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What Hartford institution disappeared on October 20, 1976?


The Rose Window of the Charter Oak Cultural Center

Upon its construction on Charter Oak Avenue in 1876, Temple Beth Israel became Connecticut’s first purpose-built synagogue. With its twin domes and arched doors and windows, it also became an architectural jewel of the neighborhood. The congregation moved to West Read more…


Martin Luther King Jr., just 30 years old but already recognized nationally as a leader of the civil rights movement, walked onto the stage of Bushnell Memorial Hall on May 7, 1959. In a speech entitled, “The Future of Integration,” Read more…


What city institution—still with us—was founded in response to a steam boiler explosion that killed 21 and seriously injured as many as 50 on March 2, 1854, at the Fales and Gray railroad-car factory near Dutch Point?


Here’s some news that got lost in the holiday hub-bub. *** The Hartford Courant reported that the 160-year-old Lewtan Building on High Street, just off Bushnell Park, will join the many downtown buildings undergoing conversion into apartments. (This Google Maps Read more…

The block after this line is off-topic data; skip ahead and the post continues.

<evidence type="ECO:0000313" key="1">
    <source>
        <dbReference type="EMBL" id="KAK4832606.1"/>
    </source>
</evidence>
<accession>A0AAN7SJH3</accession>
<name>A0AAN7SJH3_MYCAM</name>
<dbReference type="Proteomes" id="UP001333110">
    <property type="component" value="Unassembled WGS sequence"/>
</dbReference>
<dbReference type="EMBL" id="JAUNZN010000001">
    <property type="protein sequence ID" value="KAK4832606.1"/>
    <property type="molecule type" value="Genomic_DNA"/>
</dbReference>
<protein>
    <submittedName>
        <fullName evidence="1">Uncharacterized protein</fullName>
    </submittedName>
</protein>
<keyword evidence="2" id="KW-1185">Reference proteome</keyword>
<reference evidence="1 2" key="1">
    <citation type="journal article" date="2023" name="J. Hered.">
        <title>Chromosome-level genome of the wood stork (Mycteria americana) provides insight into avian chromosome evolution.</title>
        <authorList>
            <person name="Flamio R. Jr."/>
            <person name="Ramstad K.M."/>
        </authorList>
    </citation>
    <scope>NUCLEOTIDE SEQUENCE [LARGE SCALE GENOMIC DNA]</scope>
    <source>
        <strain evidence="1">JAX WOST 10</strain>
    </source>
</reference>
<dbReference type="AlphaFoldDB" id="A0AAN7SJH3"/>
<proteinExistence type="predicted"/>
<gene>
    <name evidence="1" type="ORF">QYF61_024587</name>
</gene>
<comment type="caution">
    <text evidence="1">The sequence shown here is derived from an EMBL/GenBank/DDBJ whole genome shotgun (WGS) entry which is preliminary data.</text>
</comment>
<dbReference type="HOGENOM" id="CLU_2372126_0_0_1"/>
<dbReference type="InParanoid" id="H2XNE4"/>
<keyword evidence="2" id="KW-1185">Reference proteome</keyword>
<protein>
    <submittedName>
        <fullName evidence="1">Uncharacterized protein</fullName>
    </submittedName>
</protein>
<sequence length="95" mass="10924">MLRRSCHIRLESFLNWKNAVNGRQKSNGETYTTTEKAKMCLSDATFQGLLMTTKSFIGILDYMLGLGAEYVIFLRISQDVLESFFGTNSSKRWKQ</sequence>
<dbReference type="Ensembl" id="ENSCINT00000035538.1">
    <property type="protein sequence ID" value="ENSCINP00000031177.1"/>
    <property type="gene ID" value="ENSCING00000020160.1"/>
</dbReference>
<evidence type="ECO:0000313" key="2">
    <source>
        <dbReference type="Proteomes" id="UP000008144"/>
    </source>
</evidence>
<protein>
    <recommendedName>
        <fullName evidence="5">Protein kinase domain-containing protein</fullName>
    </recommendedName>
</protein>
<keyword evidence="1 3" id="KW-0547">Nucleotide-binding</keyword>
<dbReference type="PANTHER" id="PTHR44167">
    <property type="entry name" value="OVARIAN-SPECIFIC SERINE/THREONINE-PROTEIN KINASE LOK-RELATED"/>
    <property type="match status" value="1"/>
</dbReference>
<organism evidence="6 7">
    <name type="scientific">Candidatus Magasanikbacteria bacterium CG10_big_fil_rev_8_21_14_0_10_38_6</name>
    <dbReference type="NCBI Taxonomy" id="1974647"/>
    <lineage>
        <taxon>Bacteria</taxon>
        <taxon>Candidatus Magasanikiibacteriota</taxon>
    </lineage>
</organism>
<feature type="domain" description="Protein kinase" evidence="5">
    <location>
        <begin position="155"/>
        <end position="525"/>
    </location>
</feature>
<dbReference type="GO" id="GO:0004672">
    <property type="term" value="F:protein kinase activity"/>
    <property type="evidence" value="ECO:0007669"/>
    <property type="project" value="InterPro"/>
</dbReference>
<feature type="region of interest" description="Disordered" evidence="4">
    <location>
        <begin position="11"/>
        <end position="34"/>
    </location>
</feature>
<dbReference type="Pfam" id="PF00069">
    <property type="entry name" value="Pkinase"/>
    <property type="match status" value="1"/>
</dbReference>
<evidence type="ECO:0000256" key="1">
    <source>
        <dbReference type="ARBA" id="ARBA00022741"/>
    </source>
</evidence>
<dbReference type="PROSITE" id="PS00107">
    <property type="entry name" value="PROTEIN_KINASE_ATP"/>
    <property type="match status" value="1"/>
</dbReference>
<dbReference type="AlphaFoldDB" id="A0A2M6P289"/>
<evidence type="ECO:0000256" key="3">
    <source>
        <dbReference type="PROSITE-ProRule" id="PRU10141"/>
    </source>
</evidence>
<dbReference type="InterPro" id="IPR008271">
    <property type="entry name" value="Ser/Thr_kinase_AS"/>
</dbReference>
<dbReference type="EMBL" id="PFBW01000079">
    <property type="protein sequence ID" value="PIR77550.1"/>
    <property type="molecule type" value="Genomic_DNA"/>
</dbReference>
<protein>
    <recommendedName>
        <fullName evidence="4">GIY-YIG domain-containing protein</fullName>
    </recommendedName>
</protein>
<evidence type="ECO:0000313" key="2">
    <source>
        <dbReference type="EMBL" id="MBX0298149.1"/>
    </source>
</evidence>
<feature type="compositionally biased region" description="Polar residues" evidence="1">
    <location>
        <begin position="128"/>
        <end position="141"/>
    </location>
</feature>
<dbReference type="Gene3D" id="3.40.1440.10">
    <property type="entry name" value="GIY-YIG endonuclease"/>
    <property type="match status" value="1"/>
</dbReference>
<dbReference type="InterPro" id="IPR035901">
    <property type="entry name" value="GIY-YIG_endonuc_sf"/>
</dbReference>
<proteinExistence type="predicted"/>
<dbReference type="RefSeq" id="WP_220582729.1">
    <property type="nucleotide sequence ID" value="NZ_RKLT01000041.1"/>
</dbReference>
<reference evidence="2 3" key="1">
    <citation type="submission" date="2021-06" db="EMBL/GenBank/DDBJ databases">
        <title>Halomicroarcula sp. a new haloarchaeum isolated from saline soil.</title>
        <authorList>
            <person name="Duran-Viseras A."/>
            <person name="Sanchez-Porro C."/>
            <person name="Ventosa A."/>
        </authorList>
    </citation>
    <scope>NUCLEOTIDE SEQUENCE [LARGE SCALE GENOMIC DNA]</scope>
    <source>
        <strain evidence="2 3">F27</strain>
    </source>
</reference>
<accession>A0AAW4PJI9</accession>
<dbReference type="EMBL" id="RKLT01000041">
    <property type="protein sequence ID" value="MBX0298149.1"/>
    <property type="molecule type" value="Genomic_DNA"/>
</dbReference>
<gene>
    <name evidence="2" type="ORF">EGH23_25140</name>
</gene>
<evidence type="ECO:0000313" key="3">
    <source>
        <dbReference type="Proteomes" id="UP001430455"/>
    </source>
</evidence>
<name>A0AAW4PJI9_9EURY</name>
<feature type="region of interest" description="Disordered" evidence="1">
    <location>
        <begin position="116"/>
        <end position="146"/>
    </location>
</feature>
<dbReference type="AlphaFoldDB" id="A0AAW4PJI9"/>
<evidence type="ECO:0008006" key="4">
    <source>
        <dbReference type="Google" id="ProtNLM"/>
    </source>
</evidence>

If you’ve got some last-minute holiday shopping to do and want to share the Hartford love, dash into Hartford Prints at 42 1/2 Pratt Street. You’ll find all kinds of Hartford-themed items, from calendars to Yard Goats and Whalers hats. Read more…


What key part of Hartford’s infrastructure is named after a man who grew up in the city and was killed in the December 7, 1941 attack on Pearl Harbor? The answer is here.


Today’s ceremonial groundbreaking for the renovation of Dillon Stadium put me in mind of the Hartford Knights, the minor-league football team that played there in the late 1960s and early 1970s. I was nine years old when my father brought Read more…


What major artery of Hartford was originally called Talcott Mountain Turnpike? The answer is here.


If all the national coverage of the 100th anniversary of the end of World War I has you wondering how the Hartford region got through the war, check out David Drury’s fine 2015 book, “Hartford in World War I.” At Read more…


The Hartford Business Journal reports that Jody Blankenship, CEO of the Connecticut Historical Society since September 2013, will leave in January to become president and CEO of the Indiana Historical Society. The CHS board of trustees will conduct a national Read more…


WWUH, the FM radio station operated by the University of Hartford, is marking its 50th anniversary by airing a four-part documentary over four Fridays, at 12:30 p.m. The first installment has aired already; the next three are set for October Read more…

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